What do we want? Information.
Wednesday, April 27, 2011
In my previous post, I wrote about the digital video camera evolution. The fact that video cameras that write files directly to SD cards and similar media are mainstream means we have portable content. It also means it is much easier to post or upload content to the web (a.k.a. the cloud) to share or otherwise disseminate. Naturally, the next question is...where?
First, answering a few questions will help narrow our options. Who do you want to see it? What is the nature of the video content? How long is it?
Before moving any further I'd like to point out that I've recently updated the copyright resources on the DMS website, including some valuable guidance from YouTube®. This is important because I'm often asked, "How do I put a movie on-line for my class to see?". Well, in my opinion, you can't and you shouldn't. Instead you should use excerpts, ask the class to rent it, check it out on Netflix, Redbox, Hulu or the soon to be relaunch of Blockbuster (recently acquired by Dish Network) on-line or show it live in class. This keeps with the spirit of fair use and the TEACH Act.
Excerpts are an extracted component of a full length video that demonstrates a particular concept or concepts. They are short clips generally and, copyright issues aside, make much more sense for web viewers in terms of download time and bandwidth issues (stuttering, choking, buffering, etc.). Extending the example of a movie clip, let's answer the above referenced questions. Who do you want to see it? Ostensibly, a particular classroom population. This immediately removes YouTube and other video-sharing websites from the mix. At Ithaca College, this leaves iTunes U and Blackboard. We can further narrow our choices by pointing out that Blackboard is a resource intensive application and is not suited to store video clips. While it's possible it simply isn't advisable, thus narrowing our choice to iTunes U. Resources stored elsewhere on-line can be linked to from Blackboard so you can aggregate video content references in one place.
Student video projects are another source of popular content. The nature of the video content may be a public service video, creative work, a performance, an interview or perhaps some aggregated information that might be valuable to others. Assessing the value of the content to others is important because it could be a showcase piece to demonstrate the talent of our students. On the other hand, perhaps it is something so content specific that interest is isolated to the class itself. For the former, Ithaca College's YouTube channel is an option. iTunes U is also an option. For content that is not appropriate for public consumption, iTunes U, by default, limits access to the college community.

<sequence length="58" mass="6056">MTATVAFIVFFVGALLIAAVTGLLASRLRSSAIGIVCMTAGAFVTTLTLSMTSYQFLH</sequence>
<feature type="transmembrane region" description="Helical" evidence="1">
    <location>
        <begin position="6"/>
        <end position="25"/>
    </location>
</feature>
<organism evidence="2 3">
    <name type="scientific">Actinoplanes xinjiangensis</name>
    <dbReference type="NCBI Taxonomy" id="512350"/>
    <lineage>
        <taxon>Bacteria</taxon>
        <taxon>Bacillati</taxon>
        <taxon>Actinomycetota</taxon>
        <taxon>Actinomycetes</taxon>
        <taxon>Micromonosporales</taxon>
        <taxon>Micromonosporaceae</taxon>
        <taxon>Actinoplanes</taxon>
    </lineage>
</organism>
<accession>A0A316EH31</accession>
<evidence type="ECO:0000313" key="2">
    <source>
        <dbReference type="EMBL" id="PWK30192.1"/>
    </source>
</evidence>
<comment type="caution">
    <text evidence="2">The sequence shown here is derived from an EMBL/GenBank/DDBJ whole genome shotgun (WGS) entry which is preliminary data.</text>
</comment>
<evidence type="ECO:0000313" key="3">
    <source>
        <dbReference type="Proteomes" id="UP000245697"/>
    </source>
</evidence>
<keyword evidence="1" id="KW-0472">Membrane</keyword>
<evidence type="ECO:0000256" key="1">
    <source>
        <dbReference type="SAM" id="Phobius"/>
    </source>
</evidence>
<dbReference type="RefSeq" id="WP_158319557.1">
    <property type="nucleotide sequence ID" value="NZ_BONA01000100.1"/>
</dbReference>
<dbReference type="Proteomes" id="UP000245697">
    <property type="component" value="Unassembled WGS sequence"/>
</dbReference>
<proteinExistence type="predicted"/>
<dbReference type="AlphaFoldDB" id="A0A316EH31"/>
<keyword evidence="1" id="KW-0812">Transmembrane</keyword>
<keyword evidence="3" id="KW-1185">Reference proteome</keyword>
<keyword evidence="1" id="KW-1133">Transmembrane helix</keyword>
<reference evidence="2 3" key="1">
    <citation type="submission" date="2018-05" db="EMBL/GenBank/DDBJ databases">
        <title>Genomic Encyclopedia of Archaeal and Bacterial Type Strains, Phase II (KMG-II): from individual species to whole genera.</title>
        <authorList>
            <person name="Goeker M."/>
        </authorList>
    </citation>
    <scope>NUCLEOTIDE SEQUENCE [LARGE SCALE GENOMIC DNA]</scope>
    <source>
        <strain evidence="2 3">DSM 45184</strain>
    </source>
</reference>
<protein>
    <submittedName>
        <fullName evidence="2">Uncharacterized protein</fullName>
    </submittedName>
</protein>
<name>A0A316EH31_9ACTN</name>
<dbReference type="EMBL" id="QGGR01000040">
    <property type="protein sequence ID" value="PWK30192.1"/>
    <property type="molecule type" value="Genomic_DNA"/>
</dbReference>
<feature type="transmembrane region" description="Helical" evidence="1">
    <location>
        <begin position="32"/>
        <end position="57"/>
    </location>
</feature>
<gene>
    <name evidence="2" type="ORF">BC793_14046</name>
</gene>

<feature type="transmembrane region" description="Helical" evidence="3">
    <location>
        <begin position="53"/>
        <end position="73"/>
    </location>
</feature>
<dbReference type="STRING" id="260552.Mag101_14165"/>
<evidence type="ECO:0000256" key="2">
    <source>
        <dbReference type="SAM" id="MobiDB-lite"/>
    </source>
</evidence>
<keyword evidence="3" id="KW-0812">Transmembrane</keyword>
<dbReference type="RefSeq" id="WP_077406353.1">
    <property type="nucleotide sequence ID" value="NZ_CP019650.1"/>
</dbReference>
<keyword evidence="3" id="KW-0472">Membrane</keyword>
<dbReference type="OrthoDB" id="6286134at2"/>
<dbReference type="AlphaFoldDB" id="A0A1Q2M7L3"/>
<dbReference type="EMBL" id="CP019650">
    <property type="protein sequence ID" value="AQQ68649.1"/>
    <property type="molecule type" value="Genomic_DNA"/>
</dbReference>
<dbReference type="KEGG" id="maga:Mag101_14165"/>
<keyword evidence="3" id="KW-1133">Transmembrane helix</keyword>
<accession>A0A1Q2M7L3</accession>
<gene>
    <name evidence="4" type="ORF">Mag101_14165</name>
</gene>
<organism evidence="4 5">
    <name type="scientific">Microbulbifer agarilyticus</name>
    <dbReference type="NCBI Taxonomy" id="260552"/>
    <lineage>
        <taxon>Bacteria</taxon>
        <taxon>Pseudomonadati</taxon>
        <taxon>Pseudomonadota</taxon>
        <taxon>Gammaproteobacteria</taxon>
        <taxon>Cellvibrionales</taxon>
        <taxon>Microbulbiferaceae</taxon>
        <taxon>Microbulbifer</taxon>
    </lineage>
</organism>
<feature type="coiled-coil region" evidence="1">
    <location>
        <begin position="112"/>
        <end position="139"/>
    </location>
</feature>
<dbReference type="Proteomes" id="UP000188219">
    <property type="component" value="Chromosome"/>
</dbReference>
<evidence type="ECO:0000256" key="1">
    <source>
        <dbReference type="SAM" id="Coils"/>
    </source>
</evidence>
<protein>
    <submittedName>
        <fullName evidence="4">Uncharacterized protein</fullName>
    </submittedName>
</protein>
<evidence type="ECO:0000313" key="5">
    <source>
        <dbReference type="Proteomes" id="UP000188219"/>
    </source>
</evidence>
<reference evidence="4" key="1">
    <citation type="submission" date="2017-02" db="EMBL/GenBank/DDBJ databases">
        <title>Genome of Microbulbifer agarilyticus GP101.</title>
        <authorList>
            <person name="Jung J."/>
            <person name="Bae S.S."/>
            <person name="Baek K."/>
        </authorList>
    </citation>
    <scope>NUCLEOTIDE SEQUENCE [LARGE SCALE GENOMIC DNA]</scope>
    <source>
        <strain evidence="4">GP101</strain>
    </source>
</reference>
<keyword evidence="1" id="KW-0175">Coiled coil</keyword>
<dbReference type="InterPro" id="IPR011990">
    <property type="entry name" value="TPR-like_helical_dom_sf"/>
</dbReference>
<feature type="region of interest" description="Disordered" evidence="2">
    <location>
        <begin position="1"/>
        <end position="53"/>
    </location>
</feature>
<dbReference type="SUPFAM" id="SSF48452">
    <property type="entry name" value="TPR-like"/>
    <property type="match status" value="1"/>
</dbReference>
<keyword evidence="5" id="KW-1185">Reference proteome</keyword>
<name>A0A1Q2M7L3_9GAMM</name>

Another important caveat is how the content is uploaded to these services. iTunes U has a restricted set of editors (personnel who have the ability to upload video). As a faculty or staff member you can request a course page at http://itunes.ithaca.edu/request_form.php. YouTube is even more restrictive. Uploads are managed through my shop, Digital Media Services.
Asking students to upload content
There are numerous choices and many can be restricted to a particular audience. There is, of course, YouTube. YouTube can restrict content to a set of YouTube users. Content can be hidden and accessed via a private link. A student or group of students could conceivably create a YouTube channel to aggregate their work or supply the instructor with links to their work which could than be posted to Blackboard, if the goal is to share and critique.
Another option is Screencast.com which provides 2GB of space. Other video sharing sites include Vimeo, Yahoo Video, Google Video through Gmail, Flickr, Metacafe and dozens of others. I recommend screencast.com because it is simple, isolate-able and can be easily used with Jing, a free screen-capture application.
Length is also an important consideration. Most video sharing sites have limits on length or file size. Using good compression (H.264) and keeping the video to ten minutes or less generally provides a file within these limitations.
To reiterate an important point - video files do not necessarily need to be stored in the same place, though this does make perfect sense in terms of convenience. You can aggregate references (links) to the video file repositories mentioned above in one place.
One final note: Do not rely on the Internet to view videos in class! If reviewing a project in class is on the syllabus - ask students to bring their file to class on removable media (flash drive, CD, DVD, etc) in a popular format such as .wmv, .mov or as a DVD-Video. This will ensure that it is viewable on a classroom computer and takes the rough and tumble www out of the mix.
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